KNOXVILLE, Tenn. – June 1, 2017 will be the 221st anniversary of Tennessee’s admission as the 16th state in the year 1796. In conjunction with the Historic Homes of Knoxville, a living history weekend takes place 10 a.m. to 5 p.m. May 27 and 11 a.m. to 4 p.m. May 28 at Marble Springs State Historic Site.
Guests can experience 18th-century demonstrations like wood carving, spinning and weaving, 18th-century style militia drills, weapons demonstrations, and much more.
This event is free. Donations are appreciated with all proceeds going towards grounds maintenance and educational programming at Marble Springs.
For details about the Historic Home of Knoxville and their participation in Statehood Day, visit www.hhknoxville.org.
Programming assistance for this event is provided by Knox County. Marble Springs is funded under an agreement with the Tennessee Department of Environment and Conservation, Tennessee Historical Commission, and supplemented by additional funds raised by the Governor John Sevier Memorial Association.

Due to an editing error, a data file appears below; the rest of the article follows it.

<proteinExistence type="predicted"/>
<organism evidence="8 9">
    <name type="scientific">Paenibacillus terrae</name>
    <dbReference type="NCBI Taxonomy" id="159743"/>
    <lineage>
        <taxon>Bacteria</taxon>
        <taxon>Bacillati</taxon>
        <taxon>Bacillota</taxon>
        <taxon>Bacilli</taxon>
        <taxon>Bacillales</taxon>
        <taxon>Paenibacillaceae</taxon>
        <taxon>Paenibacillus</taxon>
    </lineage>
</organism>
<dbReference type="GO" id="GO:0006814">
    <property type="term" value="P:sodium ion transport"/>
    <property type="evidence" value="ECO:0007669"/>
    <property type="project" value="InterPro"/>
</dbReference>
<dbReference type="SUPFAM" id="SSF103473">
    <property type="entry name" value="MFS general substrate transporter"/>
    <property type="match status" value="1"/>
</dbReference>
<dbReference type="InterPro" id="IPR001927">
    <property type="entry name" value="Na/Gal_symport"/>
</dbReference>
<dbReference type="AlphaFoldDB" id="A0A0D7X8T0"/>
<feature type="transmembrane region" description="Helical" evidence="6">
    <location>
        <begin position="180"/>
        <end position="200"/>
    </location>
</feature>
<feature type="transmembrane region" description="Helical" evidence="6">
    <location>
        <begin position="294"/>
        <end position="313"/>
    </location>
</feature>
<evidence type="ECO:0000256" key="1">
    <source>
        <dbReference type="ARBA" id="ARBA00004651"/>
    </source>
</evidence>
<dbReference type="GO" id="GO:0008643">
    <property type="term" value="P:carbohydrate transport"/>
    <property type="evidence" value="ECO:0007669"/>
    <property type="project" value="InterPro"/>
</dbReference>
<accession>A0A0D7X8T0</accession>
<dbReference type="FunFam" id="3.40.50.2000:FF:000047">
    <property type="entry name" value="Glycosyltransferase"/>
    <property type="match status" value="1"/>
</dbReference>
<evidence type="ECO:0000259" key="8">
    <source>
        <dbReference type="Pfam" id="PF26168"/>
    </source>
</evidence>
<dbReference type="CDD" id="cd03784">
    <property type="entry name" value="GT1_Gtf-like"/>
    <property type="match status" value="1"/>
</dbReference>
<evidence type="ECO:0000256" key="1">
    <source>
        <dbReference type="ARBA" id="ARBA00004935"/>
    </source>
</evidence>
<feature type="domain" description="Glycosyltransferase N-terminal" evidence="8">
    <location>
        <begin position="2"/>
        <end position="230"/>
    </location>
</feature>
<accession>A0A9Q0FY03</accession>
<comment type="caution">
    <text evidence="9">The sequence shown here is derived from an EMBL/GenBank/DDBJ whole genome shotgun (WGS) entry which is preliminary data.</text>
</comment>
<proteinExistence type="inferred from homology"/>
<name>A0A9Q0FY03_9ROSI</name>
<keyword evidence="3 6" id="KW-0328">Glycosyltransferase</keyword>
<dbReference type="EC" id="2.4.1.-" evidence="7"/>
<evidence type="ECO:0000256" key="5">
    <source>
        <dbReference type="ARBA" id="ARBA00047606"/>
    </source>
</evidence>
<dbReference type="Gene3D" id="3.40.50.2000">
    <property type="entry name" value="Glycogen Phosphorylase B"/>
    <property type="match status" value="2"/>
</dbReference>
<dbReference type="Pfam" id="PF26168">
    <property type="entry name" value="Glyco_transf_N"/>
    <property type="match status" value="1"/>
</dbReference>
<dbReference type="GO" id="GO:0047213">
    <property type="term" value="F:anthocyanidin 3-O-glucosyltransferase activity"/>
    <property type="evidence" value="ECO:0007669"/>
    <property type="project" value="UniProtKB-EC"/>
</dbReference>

About Marble Springs State Historic Site
Marble Springs State Historic Site is the last remaining home of John Sevier. Born in Virginia in 1745, John Sevier made a name for himself as a Revolutionary War Hero during the Battle of Kings Mountain (1780), a key player & Governor of the short-lived State of Franklin (1784-1788), and ultimately was elected to serve as the first Governor of the State of Tennessee (1796).
Marble Springs was the approximate 350-acre farm that Sevier lived on from 1801-1815, the last years of his life. Sevier named his farm Marble Springs because of the Tennessee Pink Marble that was quarried on site and the natural springs that flowed on the property.
While visiting Marble Springs, you will have the opportunity to tour several historic structures that are designed to represent various aspects of John Sevier’s life & times. These structures include: the Tavern, Loom House, Smoke House, Spring House & the John Sevier Cabin and detached kitchen.
Anna Chappelle, Executive Director